WINSBERG: It felt like we couldn’t pick up right after because the emotion of that was too raw and the show would just be too depressing, if we came back right on the heels of the wake. So, I felt like we needed some time and some distance from it. And I felt like if we moved forward too much in time, then we also weren’t dealing with what the aftermath of tragedy looks like. For me, the year after my dad passed away is as vivid to me as the year that he was dying. I’d always wanted to do a show about a family moving on. I actually sold the show to CBS, a couple of years before Zoey’s, called Moving On, which was about a family dealing with the death of a dad in unexpected ways. I also felt like if I could make the season about recovery and how we all move on after tragedy, I could still have some of the emotionality that I like in the show, but also be able to have moments of joy and uplift and hope while still tying in connectively with what we’re all going through in the world we’re in right now. I did feel like there were ways to have parallels in there, and I felt like there were these tough but important questions to ask, like how do we move on after something tragic has happened? What does our path of recovery look like? And when I was thinking about Zoey’s emotional path for the season, I felt like it gave me a compelling arc for her. Her road to recovery isn’t gonna be so smooth. It’s the same thing with grief. Grief can go away for moments of time, and then, all of a sudden, out of nowhere, knock you out. I felt Zoey could go through a multi-step recovery process, and from that we could get our structure for the season.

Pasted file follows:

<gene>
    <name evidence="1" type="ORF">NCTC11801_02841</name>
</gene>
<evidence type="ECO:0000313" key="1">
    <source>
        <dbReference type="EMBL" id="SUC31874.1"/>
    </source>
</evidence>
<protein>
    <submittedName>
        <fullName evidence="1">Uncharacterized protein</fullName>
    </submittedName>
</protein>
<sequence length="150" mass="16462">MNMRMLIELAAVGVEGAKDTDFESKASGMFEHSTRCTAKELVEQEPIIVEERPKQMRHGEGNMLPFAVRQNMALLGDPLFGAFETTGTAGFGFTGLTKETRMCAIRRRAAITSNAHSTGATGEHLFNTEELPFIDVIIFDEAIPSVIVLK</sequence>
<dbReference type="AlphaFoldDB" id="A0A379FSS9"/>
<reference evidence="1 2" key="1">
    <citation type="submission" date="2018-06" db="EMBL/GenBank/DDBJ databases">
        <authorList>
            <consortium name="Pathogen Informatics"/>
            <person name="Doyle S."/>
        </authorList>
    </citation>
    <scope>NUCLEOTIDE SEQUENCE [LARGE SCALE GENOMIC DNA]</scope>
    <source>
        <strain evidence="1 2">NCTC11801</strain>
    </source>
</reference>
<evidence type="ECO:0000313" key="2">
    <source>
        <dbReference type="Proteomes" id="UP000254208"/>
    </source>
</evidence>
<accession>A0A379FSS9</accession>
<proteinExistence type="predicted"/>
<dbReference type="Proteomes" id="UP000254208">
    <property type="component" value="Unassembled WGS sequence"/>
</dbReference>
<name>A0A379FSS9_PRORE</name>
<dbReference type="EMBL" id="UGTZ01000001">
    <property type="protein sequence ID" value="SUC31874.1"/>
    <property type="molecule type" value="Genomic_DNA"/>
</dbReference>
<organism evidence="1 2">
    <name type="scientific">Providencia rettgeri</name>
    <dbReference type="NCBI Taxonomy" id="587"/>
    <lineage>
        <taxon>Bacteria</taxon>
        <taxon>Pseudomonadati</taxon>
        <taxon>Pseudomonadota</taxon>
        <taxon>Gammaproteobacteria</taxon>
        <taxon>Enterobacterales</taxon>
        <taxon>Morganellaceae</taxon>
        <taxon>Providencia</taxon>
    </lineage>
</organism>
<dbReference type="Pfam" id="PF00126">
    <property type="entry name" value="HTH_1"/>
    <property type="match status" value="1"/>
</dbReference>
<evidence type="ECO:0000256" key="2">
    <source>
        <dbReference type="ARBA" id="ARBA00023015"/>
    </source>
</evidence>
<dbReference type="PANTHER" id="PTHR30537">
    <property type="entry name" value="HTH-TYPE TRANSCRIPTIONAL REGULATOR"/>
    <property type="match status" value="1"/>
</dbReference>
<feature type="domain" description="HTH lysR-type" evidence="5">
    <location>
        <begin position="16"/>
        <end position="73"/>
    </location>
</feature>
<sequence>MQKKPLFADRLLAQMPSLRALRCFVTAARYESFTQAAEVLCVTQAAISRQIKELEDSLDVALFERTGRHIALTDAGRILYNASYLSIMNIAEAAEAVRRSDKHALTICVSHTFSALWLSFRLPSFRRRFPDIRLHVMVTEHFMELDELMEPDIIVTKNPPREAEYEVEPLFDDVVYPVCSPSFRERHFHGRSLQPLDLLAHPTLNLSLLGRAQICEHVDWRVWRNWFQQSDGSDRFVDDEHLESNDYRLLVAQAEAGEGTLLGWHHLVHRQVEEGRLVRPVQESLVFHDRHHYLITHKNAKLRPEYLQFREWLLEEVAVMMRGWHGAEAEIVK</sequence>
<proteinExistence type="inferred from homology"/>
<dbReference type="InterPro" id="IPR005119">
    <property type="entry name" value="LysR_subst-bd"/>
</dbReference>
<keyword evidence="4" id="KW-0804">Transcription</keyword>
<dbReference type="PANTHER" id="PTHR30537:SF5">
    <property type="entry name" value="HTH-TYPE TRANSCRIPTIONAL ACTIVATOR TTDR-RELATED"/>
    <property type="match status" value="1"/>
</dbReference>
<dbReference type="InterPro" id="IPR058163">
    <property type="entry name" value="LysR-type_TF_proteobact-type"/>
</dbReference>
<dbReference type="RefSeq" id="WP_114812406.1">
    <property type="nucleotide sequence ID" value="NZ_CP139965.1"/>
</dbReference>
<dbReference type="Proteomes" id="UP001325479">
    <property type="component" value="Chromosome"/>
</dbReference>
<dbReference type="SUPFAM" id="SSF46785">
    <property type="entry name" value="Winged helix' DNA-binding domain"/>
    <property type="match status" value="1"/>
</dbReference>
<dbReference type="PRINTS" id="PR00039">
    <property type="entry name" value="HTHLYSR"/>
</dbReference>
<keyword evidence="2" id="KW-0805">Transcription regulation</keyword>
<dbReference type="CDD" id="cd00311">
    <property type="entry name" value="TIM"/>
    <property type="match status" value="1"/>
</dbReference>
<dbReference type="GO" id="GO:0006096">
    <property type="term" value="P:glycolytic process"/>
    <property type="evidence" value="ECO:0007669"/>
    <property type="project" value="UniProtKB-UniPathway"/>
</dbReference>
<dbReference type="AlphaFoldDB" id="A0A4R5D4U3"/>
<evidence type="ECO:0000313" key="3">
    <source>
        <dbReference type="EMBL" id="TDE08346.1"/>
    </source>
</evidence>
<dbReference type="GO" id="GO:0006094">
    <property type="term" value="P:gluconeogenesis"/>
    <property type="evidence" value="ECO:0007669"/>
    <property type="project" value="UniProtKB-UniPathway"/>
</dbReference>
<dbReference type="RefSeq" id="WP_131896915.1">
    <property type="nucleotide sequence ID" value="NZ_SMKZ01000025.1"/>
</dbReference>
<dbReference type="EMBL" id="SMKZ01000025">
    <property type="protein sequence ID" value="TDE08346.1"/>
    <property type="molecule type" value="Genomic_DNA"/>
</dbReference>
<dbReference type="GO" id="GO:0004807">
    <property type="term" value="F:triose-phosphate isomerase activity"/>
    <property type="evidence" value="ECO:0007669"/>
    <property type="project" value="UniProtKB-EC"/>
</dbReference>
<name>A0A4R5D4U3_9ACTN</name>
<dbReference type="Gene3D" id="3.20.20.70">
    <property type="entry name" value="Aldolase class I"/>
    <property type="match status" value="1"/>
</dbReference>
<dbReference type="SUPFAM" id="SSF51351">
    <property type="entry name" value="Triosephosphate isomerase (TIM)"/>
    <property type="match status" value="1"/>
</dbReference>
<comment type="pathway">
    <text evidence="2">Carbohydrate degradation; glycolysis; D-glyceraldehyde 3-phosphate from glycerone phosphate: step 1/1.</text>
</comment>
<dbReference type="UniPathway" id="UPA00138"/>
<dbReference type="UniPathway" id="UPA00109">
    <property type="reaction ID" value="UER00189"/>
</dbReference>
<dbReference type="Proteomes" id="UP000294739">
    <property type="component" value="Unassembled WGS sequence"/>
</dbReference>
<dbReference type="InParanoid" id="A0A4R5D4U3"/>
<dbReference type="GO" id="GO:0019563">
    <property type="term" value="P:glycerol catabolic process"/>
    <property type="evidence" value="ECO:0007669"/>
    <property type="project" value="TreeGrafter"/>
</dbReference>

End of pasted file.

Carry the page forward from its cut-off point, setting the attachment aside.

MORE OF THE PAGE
What was it like to be on set without Peter Gallagher?
WINSBERG: It was definitely like a death. Peter is such an amazing, warm, charismatic, big presence, and going back without him, there’s a big awareness that he’s not there. When we were shooting some of those first scenes in the living room where he used to always be on the couch, or in the kitchen, the actors all felt really strong bonds with Peter, so to not have him there, they had to figure out how to recalibrate and adjust. In the same way that the family is adjusting to Mitch not being there, there was a process with the cast of adjusting to Peter not being there too.